An Oxo bottle

December 16, 2014

If we judge from past experience this post could be destined to be very popular. Many users of our blog check in every day but quite a lot of posts are found by people using search engines. As the ‘owners’ of the blog we at the museum can see just which pages are most popular. The home page wins that competition by a huge margin. That’s had over 100 000 views, mostly that will be by regular viewers. But amongst individual pages sought out by far the most popular is the one about a Virol Jar and the one about a Shippams Paste jar is catching up fast.

So we reckon a blog about an Oxo bottle, a late entry at this stage, will soon be sought out. People who find the blog may well have found or just own one of these items.

So here is our Oxo jar.

A 1930s Oxo Jar at Market Lavington Museum

A 1930s Oxo Jar at Market Lavington Museum

We think this elegant dark brown glass bottle (or jar) dates from the 1930s. It looks like similar bottles which contained Bovril, but there is no doubt that this is an Oxo container.


Vital information – moulded on the bottle


It says it very clearly on the bottle and also gives the quantity as 4 oz – 4 ounces or about 55 grams.

And really we have no further information – not even what Oxo in a jar looked like.

The road to our home

December 11, 2014

This postcard has been horribly badly sellotaped into an album and has been given this caption.


The photo comes from Jean in Canada and she was a member of the local Merritt family. ‘Our home’, in the caption, refers to Vicarage Farm in Easterton. And here is the photo.


Postcard of Kings Road in Easterton


The road in the picture is often called ‘Sands Road’ which describes where it goes. Officially it is ‘Kings Road’ named after Reverend Gilbert King, a Vicar of Easterton who got the route surfaced.

We are looking down towards the Urchfont end of Easterton. Roughly in the middle of the view is Paxtons.


Paxtons is clearly visible


West View, home of Henry Hussey is at the left end of the row of high up houses on the left side. Below it is The Well House.

West View and the Well House

West View and the Well House

There looks to be a bee hive in the front of this bit of photo, Presumably bees were essential for fruit pollination.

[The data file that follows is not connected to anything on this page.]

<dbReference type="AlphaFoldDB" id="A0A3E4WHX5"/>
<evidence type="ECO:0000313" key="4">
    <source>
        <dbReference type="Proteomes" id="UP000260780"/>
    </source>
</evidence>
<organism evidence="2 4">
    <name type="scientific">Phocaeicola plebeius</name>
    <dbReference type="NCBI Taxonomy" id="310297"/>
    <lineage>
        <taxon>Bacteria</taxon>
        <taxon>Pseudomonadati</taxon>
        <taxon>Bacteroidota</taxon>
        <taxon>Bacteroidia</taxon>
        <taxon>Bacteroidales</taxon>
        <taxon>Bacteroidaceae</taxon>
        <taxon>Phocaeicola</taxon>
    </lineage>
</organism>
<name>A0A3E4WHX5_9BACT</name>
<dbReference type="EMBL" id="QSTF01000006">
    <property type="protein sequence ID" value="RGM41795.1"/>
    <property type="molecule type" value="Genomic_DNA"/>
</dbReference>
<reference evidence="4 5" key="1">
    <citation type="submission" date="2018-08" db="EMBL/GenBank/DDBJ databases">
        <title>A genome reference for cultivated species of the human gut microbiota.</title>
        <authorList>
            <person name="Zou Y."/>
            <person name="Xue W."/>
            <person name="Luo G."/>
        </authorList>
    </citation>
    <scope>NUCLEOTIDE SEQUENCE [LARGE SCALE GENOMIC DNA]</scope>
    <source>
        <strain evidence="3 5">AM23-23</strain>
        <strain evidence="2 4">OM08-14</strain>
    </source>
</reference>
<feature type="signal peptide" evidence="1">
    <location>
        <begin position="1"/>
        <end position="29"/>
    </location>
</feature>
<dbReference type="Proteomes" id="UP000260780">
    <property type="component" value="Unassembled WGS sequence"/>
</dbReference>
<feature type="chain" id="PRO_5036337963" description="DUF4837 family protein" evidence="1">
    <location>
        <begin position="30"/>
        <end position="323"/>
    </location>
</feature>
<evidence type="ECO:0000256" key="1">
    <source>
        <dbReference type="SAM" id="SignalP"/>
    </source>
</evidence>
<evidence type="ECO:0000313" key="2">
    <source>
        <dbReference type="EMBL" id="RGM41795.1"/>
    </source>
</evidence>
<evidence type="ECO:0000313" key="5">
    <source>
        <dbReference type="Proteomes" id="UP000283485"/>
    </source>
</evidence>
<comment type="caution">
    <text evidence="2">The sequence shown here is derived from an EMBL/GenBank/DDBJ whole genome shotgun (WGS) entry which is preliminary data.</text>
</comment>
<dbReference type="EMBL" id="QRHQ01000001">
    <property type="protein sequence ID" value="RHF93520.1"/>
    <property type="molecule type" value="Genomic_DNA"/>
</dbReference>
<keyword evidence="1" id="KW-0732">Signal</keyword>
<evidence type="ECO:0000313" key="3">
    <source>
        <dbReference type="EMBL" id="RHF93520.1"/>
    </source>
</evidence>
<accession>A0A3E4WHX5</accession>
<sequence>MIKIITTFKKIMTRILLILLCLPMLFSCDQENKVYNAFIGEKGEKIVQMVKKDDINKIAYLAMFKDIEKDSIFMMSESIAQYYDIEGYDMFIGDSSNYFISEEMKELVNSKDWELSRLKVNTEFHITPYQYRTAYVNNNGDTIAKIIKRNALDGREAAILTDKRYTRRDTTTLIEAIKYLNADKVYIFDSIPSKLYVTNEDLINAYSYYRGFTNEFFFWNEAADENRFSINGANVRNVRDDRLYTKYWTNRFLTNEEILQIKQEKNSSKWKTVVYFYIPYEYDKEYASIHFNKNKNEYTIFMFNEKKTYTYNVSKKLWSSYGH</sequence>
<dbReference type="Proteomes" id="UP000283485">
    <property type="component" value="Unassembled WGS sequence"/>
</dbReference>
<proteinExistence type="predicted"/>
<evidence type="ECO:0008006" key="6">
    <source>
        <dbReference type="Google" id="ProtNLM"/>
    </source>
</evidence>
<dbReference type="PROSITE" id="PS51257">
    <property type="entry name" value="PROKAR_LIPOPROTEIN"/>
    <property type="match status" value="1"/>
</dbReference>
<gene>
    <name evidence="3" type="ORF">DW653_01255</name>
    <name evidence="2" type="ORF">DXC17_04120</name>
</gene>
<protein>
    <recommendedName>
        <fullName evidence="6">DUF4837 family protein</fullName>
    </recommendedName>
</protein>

It’s an unfamiliar view and as Jean has said – undated. We guess it could be the 1930s.

Lord Warrington and Friend

November 27, 2014

Judge, Sir Thomas Rolls Warrington was the owner of Clyffe Hall in Market Lavington in the early part of the twentieth century. He was elevated to the peerage on his retirement and took the title of Lord Warrington of Clyffe. He left no heirs or successors and so he was the one and only Baron with this title.

We do not know much about what he did in Market Lavington although he was a church goer and employed local people as gardeners and around the house. We are not aware that he got involved in any really active way in village life. But he clearly had friends and this photo shows the noble lord with a young gentleman.

Sir Thomas Rolls (Lord) Warrington with young Simon Latham at Clyffe Hall - 1930s

Sir Thomas Rolls (Lord) Warrington with young Simon Latham at Clyffe Hall – 1930s

His lordship and the lad are outside Clyffe Hall and we understand the boy is Simon Latham. Web guess the photo dates from the early 1930s. Of course, we’d like to know more about young Simon and his connection with the Warringtons.

Lord Warrington relaxes

November 3, 2014

Lord Warrington of Clyffe (previously Sir Thomas Rolls Warrington, a High Court Judge) took his retirement at his Market Lavington home of Clyffe Hall. He was a man of sharp intellect but as he aged his body began to let him down and in this recently given photo we see the noble Lord resting in a wheel chair.

Lord Warrington of Clyffe relaxes at Clyffe Hall

Lord Warrington of Clyffe relaxes at Clyffe Hall

He’s sitting surrounded with the paraphernalia of afternoon tea. No doubt the dog hopes to share in this. He seems to have selected a shady spot on the lower lawn. Clyffe Hall itself seems to be bathed in sunshine. We guess this was in the 1930s. Thomas, Lord Warrington died in 1937 aged around 86.

A noticeable fact in the photo is that Thomas’s raised leg has a built up shoe. Was this an old age feature or had he always had legs of slightly different length?

We’d like to thank Ian in Australia for sending us these photos.